Rock music can be used to teach class

By Troy Doetch

Even with her earplugs nestled safely, the nu-metal was too loud.

Her ears were fine but the bass guitar vibrating against her sternum was so overwhelming she was forced to leave her front row seat at Disturbed’s show. This was a disappointment because assistant professor of music Glenda Consenza loves Disturbed, she told the 30 attendees of her lecture “Listening to Rock Music: Music of Passion, Beauty and Emotion.” The lecture was a part of the IU Notables Brown Bag Lecture Series sponsored by LA&S External Programming and was held in Holmes Student Center.

Consenza isn’t a longtime fan. Having grown up on Mozart, Bach, and Beethoven, the classically trained pianist/vocalist never really listened to rock ‘n’ roll. It wasn’t until the death of Michael Jackson in 2009 that she was inspired to give the genre a chance. Today she listens to up to nine hours of hard rock and heavy metal, and has attended the concerts of U2, KISS (in makeup), and Alice in Chains. She even went to Ozzfest, Rockstar Energy Uproar Festival, and the American Carnage tour to see Slayer and Megadeth.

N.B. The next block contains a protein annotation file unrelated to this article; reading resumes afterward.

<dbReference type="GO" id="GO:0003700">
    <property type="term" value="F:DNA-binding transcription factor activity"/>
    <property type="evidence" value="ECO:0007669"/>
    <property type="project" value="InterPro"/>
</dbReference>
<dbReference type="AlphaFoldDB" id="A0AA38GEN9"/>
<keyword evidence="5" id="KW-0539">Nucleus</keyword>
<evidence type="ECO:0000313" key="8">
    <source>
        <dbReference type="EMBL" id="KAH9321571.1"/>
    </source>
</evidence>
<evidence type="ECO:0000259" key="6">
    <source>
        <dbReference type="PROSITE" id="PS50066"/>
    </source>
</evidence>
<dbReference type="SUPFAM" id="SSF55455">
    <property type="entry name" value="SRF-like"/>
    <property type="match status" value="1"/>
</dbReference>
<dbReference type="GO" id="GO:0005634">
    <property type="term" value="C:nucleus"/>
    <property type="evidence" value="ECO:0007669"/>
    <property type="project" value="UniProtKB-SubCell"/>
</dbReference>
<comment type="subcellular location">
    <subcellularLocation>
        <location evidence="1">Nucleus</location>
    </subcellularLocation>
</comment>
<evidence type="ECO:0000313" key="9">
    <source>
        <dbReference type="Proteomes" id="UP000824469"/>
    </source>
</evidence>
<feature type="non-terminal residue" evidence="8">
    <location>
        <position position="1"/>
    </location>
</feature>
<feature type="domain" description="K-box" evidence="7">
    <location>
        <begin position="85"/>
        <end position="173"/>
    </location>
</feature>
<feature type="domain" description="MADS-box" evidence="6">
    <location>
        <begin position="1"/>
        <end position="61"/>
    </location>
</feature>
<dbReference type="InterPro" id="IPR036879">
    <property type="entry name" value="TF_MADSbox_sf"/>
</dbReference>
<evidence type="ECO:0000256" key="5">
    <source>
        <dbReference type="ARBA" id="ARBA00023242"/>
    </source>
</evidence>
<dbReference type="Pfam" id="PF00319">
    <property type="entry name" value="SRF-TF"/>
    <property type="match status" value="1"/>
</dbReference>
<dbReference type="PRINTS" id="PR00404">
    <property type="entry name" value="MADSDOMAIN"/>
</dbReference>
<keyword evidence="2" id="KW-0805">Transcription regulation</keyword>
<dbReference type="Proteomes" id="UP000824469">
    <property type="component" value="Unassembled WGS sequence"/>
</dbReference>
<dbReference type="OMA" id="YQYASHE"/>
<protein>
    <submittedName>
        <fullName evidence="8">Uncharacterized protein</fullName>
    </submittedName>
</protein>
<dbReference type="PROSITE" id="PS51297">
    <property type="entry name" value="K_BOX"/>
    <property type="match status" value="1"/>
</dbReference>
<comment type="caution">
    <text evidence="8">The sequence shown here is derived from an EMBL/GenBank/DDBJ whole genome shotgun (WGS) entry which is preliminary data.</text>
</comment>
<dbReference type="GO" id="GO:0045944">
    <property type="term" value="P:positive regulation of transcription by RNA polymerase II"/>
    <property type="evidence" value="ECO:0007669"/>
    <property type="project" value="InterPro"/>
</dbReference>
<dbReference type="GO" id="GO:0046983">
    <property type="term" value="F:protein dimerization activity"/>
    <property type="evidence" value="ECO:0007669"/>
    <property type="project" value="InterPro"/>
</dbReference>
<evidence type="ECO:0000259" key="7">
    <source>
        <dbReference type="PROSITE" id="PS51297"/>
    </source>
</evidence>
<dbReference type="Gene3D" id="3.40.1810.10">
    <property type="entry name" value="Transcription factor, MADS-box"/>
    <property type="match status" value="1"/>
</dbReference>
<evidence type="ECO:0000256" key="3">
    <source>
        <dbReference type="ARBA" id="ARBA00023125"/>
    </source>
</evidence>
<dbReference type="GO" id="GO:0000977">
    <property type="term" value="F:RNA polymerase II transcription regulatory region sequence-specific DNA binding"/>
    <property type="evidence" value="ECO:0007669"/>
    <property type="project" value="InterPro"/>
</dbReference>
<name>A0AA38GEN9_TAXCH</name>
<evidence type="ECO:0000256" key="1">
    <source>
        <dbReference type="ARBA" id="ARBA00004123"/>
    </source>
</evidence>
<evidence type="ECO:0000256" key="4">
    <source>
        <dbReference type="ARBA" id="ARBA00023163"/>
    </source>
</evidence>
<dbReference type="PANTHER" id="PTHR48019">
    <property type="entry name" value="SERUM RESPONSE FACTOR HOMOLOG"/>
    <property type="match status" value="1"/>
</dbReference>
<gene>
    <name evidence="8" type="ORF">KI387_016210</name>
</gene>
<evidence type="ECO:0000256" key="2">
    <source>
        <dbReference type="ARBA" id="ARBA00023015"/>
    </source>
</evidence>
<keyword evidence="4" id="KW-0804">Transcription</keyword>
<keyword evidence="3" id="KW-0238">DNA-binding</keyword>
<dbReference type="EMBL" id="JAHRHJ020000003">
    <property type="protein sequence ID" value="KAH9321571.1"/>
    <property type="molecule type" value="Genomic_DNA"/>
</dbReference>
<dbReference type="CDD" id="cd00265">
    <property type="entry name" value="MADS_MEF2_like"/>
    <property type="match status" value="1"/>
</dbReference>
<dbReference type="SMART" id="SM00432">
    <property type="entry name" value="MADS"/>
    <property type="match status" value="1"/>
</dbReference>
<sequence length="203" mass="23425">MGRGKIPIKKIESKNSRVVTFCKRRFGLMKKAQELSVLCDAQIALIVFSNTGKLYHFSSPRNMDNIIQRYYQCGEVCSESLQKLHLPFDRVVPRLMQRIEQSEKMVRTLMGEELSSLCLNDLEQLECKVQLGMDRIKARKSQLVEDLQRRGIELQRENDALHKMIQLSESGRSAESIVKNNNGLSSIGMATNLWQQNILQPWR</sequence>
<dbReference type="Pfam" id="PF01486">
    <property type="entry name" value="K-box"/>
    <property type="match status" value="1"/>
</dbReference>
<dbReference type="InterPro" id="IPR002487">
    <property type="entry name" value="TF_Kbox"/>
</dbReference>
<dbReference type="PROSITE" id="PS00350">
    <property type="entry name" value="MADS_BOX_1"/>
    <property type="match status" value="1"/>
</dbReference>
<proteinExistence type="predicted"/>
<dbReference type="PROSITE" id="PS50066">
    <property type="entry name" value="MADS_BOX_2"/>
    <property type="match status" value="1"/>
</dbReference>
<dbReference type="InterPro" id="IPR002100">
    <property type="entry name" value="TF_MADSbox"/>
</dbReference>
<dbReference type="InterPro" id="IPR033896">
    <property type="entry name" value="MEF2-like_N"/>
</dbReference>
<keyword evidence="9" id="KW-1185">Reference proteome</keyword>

“[KISS] was a lot of fun, and they were really wonderful musicians. Paul Stanley is a wonderful singer,” Consenza said. “Tommy Thayer did a whole guitar solo of Beethoven’s 5th symphony; it was like seven minutes…It was awesome.”

All of this Consenza considers research for her book, “Beat It! Teaching General Music K-8 Using Rock and Rap,” which she hopes, upon it’s completion, will be used as a supplementary text to help teachers maintain student’s interests while demonstrating the fundamentals of music.

Since young children have their own MP3 players full of their own musical tastes, they’re not going to stay interested for very long with the conventional music presented, said Consenza. Therefore, she’s had her graduate students and associates testing out her method of using rock music to model important music concepts.

“I tend to focus on pieces I think offer a good model for children-when I say a good model I mean a good vocal technique, interesting instrumentation, and some rockers seem to have a sense of beauty in their music,” Consenza said. “I focused on teaching kids how to hear the musical elements in a rock piece and then generalize those things to other music like jazz, or classical.”

In her lecture Tuesday, she discussed her book, and her experiences with the genre that inspired it. Attendees listened to what Consenza considers good models, were informed of their history, and discussed their underlying musical qualities.

“It’s been really wonderful [learning about rock music]. I’m much closer to the students here,” Consenza said. “The students here are very excited about the work that I’m doing.”